Find the Clay Banks and Find Carters Bass

The deep, clear waters of Carters Lake are covered in rock, but Daniel Davenport says a summertime secret is bathed in north Georgia red clay.

Carters Lake has long been known for its trophy spotted bass. Spots of five pounds and more are not uncommon on this deep north Georgia reservoir north of Atlanta off I-575. The habitat in Carters is simply perfect for this feisty fish, and the catches over the years are a great indication of that fact. The rocky banks and the hidden cover on the steep shoreline slopes tend to concentrate the fish and can make for some excellent catches if you know where to look.

I had the opportunity to fish Carters with Daniel Davenport of Cherry Log in the middle of May. Daniel fishes Carters in the summer months a minimum of three times a week in the local pot tournaments and has been chasing bass on Carters for about 15 years. I met Daniel at the Doll Mountain Ramp on a Saturday afternoon about 4 p.m. He had been fishing a tournament that day and had already had some success.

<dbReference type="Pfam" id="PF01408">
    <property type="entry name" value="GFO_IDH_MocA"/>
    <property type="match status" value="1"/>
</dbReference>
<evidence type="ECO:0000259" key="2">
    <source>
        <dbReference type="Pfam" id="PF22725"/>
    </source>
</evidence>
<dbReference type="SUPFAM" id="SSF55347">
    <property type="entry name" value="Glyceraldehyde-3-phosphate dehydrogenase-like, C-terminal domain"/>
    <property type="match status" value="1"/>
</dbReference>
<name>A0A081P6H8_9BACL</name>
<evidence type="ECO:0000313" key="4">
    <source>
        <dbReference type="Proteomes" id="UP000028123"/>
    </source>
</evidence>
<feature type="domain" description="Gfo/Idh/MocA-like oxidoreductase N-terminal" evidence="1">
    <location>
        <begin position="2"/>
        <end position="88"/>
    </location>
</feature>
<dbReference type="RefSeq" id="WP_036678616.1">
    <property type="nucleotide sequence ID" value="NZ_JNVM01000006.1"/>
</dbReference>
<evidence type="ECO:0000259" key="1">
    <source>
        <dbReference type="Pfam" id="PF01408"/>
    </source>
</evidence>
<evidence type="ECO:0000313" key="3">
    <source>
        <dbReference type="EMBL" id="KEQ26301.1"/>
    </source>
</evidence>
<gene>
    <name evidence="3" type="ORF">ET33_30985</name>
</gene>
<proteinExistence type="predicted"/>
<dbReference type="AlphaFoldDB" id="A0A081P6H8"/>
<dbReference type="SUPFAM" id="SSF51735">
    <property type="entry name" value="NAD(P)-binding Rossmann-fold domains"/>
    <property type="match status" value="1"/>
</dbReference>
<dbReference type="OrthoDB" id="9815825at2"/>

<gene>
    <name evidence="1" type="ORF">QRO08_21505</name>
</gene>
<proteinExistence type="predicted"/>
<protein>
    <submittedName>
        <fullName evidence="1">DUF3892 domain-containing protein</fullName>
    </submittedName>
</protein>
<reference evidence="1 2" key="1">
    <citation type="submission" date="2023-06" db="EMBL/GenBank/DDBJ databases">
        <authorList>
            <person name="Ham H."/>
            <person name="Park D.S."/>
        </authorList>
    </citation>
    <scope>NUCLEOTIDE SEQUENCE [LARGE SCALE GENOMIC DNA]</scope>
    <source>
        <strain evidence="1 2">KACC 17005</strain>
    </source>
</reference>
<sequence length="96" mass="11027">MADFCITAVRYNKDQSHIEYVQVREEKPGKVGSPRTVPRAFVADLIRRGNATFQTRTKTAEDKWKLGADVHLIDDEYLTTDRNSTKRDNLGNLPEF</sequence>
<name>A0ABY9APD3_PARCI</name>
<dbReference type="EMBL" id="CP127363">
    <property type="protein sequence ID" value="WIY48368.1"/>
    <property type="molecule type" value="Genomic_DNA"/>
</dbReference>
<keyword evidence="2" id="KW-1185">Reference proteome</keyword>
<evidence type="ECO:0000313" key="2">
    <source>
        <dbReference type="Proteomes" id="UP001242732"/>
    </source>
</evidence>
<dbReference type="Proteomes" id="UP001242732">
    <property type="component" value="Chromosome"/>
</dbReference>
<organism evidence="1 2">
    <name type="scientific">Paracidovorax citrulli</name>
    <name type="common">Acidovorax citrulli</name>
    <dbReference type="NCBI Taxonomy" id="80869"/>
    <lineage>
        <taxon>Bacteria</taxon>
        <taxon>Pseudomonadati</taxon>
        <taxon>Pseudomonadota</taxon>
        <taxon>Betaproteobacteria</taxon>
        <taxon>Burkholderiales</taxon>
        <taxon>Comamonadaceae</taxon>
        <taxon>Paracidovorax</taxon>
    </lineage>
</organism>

“I caught a couple of good largemouth this morning,” said Daniel. “We’ve been catching a few more of the largemouth than we have in the past.”

It isn’t a surprise that the largemouth would be few and far between, WRD Fisheries estimates that spotted bass make up better than 90 percent of the bass population on this lake.

Motoring out from the ramp at Doll Mountain Park, Daniel explained to me how he finds and catches bass on Carters in the summer months.

“I use a Finesse worm almost all the time in the summer,” said Daniel.